Part 5 of the series picks up from A.10 Cryptography. Click here to see the other posts in this series.
The ISO 27701 Standard points out that some jurisdictions require encryption to be used on some forms of PII data.
It then provided additional guidance that data subjects should be informed when encryption is used to protect data subject data.
I don’t like this statement. It appears to perpetuate the myth, that if data was encrypted, then it is secure and cannot be read. This only applies when valid access credentials are not stolen too.
So your laptop is reasonably safe providing you do not have your username and password written on a post-it note stuck to the screen of the laptop.
But if you have gained privileged access to systems by hacking into them, no amount of encryption will help if you have the valid credentials to read this data.
Your database may be encrypted at rest, and your data transmissions may be encrypted across the network, but if you have valid access to the database and have sent it a query, you will get the data you asked for back, unencrypted.
You should have a process that ensures that data availability is not put at risk through poor key management practices. Any errors in cryptographic key management may have a dramatically bad effect on your data availability.
Example of Key Management Issue
Fred is receiving some sensitive data from a client. Fred is sensible and security-aware, so he asks the client to encrypt the data before sending it to him. He also asks the client to send the key across to him by different means, let’s say by SMS to his phone.
Fred receives the data and the key and all is fine. However, if there is no mechanism for the key to be retained against the file or a process that forces the file to be stored unencrypted, eventually we get to a point where Fred will not remember the key and the availability of the data is lost. This is particularly acute when employees leave the organisation. It’s Fred’s phone. The key is in Fred’s SMS messages. Fred finds another job. No-one else knows the key for the file. Data availability is lost. This is a Data Breach.
Before you start encouraging security behaviours, that are for the best of intentions trying to protect data in transit, you must have a process in place to manage keys appropriately.
Physical Security Perimeter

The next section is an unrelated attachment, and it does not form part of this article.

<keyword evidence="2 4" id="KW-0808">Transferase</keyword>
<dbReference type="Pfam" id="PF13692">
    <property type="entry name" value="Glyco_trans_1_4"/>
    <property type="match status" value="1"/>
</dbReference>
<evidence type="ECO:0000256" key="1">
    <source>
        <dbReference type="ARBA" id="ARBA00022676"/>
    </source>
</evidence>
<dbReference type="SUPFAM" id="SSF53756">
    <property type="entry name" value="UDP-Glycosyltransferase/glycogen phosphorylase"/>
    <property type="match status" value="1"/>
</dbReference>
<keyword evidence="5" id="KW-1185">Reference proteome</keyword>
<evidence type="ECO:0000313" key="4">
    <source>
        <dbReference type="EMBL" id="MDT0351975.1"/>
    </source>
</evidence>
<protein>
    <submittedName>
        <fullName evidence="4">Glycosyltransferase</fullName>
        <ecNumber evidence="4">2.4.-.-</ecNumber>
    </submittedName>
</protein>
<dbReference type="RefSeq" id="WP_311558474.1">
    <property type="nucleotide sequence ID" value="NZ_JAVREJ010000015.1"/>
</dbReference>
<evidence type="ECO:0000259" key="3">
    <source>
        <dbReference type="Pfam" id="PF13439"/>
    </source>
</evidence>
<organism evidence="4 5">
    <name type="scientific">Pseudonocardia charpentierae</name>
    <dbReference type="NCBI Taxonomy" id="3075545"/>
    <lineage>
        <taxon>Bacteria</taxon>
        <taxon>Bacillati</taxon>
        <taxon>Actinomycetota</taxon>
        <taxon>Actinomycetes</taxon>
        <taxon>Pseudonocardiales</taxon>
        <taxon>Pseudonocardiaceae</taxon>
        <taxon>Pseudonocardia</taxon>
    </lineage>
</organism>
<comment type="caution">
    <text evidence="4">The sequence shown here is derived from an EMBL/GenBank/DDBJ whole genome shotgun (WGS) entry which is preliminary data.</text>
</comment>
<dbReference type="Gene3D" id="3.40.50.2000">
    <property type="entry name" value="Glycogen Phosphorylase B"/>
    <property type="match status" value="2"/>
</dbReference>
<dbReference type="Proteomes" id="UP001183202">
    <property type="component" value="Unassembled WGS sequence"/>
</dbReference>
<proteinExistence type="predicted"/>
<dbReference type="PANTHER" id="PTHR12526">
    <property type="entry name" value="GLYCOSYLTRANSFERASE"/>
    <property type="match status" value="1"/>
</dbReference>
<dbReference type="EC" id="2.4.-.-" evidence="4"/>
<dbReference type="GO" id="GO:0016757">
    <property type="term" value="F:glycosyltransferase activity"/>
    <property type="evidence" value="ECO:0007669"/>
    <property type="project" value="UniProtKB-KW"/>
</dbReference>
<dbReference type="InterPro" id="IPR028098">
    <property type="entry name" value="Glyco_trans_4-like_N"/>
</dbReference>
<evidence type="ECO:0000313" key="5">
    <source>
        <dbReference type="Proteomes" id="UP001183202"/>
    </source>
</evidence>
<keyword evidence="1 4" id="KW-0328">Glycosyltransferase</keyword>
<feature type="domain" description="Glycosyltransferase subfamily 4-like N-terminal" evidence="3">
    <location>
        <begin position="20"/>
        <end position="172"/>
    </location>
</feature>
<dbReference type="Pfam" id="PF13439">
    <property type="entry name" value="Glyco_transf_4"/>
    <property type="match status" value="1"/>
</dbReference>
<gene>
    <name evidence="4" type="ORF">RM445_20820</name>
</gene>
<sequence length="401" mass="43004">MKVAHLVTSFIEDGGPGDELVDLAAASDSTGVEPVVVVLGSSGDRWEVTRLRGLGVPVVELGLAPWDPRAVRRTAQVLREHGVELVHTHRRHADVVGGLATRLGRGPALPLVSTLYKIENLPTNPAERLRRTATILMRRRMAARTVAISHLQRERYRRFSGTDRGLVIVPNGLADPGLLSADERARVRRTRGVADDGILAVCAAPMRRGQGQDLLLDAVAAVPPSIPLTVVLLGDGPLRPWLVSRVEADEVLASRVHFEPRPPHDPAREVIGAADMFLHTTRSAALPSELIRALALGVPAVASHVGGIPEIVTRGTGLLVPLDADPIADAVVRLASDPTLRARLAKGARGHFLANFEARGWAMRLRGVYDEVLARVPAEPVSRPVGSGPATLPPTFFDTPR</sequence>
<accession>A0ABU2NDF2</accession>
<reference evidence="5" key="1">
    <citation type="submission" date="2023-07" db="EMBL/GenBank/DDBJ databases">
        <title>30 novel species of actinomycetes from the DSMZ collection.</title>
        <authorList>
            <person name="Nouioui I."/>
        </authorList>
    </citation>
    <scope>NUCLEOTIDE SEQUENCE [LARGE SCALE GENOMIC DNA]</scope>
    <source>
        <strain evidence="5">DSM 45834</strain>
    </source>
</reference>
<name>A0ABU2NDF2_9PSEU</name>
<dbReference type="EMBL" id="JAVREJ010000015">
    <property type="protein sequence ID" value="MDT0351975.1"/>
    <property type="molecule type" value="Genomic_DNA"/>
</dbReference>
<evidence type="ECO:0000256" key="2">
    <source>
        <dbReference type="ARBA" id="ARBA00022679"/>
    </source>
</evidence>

The ISO 27701 Standard has very little to say in this area until we get to asset disposal.
However, there are specific requirements that are needed with regard to Data Protection whilst we are trying to protect data physically.
Several physical security controls capture personal data.
CCTV monitors your access into and out of the company building. Electronic access control records when you enter or leave the building.
This data could be used inappropriately. You could, for instance, use the data to check if an employee is coming to work on time, as you suspect they are often late for work. And whether they are working a full day, by comparing access into and out of the building. Or how long employees are taking for lunch.
Employers must show how these physical security controls will be used, and how they will protect the rights of employees captured daily by the systems, and not use the data for anything that the system was not intended for.
Securing Offices, rooms and facilities
You should ensure that any additional protections required by your data classification are provided. If your security policy says that high-risk data must be stored in lockable filing cabinets, then those facilities need to be provided in the locations where that work is undertaken.
Secure Disposal or re-use of equipment
The ISO 27701 standard says that any unmarked device should be treated as though it contains PII. All removable media should be disposed of appropriately and hard-copy should be shredded. This should already be your default process under ISO 27001. If it has no label, then assume it is sensitive for handling purposes.
The ISO 27701 Standard chooses to make no additional guidance recommendations against this section.
Operation Security requires the documenting of operational procedures to allow a capability maturity to exist within the function. It should be a standard review process for any operational documentation that they are reviewed from the perspective of personal data minimisation.
It should be shown that as part of the review process for each operational document, a data minimisation exercise is done to remove excess personal data that is not required for the successful functioning of the operating procedure.
Good Documentation Walks
Documentation has a propensity to leak, especially good documentation.
It could be shown to clients who want evidence of the existence of a process.
It could be removed from the organisation by a particularly proud individual that helped to create it, under the misapprehension that it in some way belongs to them.
You should always assume that if it is worth taking, it will be taken. Where you have tools like DLP (Data Leakage Protection) to assist in tracking this movement, these should be utilised so that you can intercept this activity.